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Search Results for "Podcasts"

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Your search for posts with tags containing Podcasts found 46 posts

The 10 best audiobooks of my year

My father became an avid “listener” of books at the end of his life as his eyesight gave out. The player and an endless supply of books on tape (in his category of choice) came to him free of charge thanks to an association for the blind in...
From: Baroque Explorations on 21 Dec 2018

Music of the Baroque Period

The Baroque era in music generally spans 1600 to 1750. Mistress of the Sun and The Shadow Queen fall in what is called the “High Baroque” period (1650-1700), when French music rose to one of the peaks of its own unique expressive...
From: Baroque Explorations on 17 Dec 2018

My fav podcasts of the year

I’m an avid Podcast listener. I listen to them while exercising, doing household chores, or driving. These are the ones I check out most often. Daily news podcast: The Daily by the New York Times is a short (about 20 minutes) in-depth look at a...
From: Baroque Explorations on 29 Nov 2018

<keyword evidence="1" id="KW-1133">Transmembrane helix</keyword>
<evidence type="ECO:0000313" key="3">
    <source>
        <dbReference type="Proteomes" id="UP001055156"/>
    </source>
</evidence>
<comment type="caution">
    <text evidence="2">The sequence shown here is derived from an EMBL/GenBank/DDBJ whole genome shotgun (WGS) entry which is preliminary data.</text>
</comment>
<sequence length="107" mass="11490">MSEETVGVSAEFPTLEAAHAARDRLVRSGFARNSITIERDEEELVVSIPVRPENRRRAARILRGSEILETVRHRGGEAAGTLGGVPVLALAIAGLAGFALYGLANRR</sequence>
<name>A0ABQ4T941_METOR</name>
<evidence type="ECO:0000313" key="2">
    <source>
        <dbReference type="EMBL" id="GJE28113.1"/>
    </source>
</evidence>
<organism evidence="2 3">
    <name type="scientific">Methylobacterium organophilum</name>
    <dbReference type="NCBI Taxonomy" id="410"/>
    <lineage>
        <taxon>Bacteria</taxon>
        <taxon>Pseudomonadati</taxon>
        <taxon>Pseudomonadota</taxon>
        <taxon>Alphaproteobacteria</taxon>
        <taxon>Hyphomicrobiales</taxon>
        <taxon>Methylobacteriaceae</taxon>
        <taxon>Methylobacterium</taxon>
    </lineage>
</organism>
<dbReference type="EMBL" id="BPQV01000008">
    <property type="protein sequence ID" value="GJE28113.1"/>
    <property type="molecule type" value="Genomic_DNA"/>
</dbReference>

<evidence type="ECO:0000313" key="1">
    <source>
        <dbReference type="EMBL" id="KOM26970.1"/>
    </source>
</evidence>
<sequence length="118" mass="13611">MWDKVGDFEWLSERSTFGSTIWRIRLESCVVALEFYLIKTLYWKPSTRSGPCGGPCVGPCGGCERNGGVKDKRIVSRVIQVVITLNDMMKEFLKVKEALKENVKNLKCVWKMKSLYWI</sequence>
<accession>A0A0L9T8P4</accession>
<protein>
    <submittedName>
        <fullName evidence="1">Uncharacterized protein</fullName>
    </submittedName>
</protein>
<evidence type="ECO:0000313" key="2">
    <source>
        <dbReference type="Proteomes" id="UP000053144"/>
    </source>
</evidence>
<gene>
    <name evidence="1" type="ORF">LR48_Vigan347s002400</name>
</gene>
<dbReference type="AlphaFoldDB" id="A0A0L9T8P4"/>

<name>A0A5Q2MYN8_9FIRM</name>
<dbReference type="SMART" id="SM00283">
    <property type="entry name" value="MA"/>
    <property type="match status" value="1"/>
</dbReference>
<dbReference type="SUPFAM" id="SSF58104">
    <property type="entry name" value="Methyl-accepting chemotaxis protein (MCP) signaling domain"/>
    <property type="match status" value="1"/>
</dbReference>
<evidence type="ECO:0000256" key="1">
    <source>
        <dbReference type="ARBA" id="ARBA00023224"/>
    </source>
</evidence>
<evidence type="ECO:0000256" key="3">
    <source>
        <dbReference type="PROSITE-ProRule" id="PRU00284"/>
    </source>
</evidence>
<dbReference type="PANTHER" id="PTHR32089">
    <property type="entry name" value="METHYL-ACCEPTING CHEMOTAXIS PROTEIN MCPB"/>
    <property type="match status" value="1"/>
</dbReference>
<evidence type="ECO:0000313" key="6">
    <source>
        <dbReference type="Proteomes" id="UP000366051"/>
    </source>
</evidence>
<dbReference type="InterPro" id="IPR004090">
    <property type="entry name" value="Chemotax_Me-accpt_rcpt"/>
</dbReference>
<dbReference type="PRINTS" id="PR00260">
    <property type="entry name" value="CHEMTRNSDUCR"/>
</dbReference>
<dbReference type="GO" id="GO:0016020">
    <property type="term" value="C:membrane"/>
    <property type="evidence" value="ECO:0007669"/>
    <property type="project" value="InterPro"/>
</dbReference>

Memories of a violent era — and why I became a Canadian

JFK was murdered on November 22, 1963, fifty-five years ago today. I was nineteen and in university. I don’t remember the moment I learned — How is that possible? — but the images and the shock of it are indelible in my memory....
From: Baroque Explorations on 22 Nov 2018

The 7 best YA novels I’ve ever read (so far)

The seven YA novels below are ones that gripped me in special ways … gripped me and wouldn’t let me go. They’ve stayed with me in significant ways. I highly recommend them to Young Adults of all ages. :-) The Book Thief by Mark Zusak...
From: Baroque Explorations on 12 May 2018

What are you crushing on?

I’ve become very fond of a podcast about Young Adult lit called Kidlit Drink Night. They always make me laugh and I end up making lots of notes about books, movies and TV series to look into. They call themselves “Superfriends,” which...
From: Baroque Explorations on 2 Apr 2018

Bed-bound promo, website craziness, and Scrivener awe

I’ve been bed-bound for over a week since a minor knee operation to repair a meniscus issue. I’m not going to whine about it! In fact, I’ve discovered that I’m the perfect candidate for this type of life. On the bed beside me are:...
From: Baroque Explorations on 21 Mar 2018

Podcast: C18th chat-up lines, with Dan Snow

Happy Valentine’s Day! To celebrate, a look back at my chat with Dan Snow about love, romance and sex in the 18th century, including some of my favourite historical chat-up lines & a bit of a swoon over Sharpe and/or Mr Darcy. Podcast link below:...
From: The History of Love on 14 Feb 2018

Over the next hill

Langden Brook, Trough of Bowland By Alexander P Kapp, CC BY-SA 2.0, https://commons.wikimedia.org/w/index.php?curid=13402669 When your wheels are burning up the miles and you’re wearing down shoe leather, When your face is frozen in a smile and...
From: Early Modern Ballads on 8 Jan 2018